Thursday, 21 May 2020

Needed, a transfusion for public health care - The Hindu



Needed, a transfusion for public health care

A news channel in India alleged recently that several private hospitals in the country were “exposed” by a “sting operation” to be levying fees in excess when COVID-19 patients went to them for care. It is not determined why a “sting operation” was necessary; the high cost of medical care in the top hospitals of the country is well known. Anyone who has had major surgery or received intensive care in any of the hospitals can testify to that. The debate now is whether such exorbitant rates are justified during a pandemic such as the one we are in the midst of , or indeed, ever.
Before we address this question, however, an equally important question arises: why do we have so many private hospitals in a poor country such as India. We have more hospital beds in the private sector than in the public sector. It is estimated that there are 19 lakh hospital beds, 95,000 ICU beds and 48,000 ventilators in India. Most of these are concentrated in seven States, Uttar Pradesh, Maharashtra, Tamil Nadu, Kerala, Karnataka, Telangana and West Bengal. Except for Tamil Nadu, Delhi and West Bengal, there are far more beds and ventilators in the private sector than in the public, according to the Center For Disease Dynamics, Economics & Policy.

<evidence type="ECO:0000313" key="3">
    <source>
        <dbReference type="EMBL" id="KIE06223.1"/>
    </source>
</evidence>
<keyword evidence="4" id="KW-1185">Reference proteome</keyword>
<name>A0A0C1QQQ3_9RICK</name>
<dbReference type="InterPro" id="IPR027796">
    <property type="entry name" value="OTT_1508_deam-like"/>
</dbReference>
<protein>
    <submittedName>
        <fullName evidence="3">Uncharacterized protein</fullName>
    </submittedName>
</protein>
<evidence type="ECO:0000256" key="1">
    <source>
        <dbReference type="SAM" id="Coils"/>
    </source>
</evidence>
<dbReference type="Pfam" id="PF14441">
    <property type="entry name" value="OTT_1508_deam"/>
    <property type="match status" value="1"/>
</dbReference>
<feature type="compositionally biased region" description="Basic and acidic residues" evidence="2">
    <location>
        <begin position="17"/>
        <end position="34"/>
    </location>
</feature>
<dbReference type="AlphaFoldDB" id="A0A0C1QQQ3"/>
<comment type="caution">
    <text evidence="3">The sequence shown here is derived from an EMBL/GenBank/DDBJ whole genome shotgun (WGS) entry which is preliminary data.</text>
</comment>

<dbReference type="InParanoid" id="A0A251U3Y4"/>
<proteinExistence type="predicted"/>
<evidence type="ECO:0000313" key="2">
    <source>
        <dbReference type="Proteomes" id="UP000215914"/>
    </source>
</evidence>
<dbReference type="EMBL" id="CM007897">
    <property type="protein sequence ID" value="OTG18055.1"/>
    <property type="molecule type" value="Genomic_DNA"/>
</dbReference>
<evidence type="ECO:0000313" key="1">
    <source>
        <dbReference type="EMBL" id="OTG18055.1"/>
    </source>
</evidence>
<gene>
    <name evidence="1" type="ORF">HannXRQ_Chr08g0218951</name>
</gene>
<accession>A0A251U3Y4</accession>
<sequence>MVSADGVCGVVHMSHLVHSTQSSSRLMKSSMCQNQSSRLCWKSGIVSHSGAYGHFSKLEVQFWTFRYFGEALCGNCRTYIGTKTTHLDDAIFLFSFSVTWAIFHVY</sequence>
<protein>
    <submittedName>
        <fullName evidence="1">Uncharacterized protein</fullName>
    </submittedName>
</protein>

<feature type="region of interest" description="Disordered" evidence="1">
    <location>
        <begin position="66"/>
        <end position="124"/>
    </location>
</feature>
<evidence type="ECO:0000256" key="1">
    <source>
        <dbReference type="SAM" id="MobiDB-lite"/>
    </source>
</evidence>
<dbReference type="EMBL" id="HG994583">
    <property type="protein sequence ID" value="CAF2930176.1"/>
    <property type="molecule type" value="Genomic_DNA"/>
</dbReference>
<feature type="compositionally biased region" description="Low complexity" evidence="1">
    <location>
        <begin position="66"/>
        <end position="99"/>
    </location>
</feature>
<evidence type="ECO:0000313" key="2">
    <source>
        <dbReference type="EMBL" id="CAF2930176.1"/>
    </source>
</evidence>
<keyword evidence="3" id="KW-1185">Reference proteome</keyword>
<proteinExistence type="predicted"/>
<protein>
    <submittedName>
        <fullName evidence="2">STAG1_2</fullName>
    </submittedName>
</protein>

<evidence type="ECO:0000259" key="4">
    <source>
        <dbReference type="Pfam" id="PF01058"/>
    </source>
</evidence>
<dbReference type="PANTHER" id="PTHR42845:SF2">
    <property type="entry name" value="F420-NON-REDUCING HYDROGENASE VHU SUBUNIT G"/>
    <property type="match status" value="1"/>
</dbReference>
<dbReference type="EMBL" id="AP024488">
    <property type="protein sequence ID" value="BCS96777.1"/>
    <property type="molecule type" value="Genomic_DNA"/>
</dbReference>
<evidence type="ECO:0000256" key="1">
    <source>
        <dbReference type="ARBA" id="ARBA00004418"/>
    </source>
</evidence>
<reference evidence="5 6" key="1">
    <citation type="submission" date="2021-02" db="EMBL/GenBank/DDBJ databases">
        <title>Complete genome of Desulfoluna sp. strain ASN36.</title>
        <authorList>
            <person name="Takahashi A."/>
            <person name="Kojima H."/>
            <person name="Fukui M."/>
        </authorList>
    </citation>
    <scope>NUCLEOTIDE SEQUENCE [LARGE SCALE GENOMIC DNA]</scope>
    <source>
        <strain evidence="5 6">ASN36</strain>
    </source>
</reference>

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A mirror to public care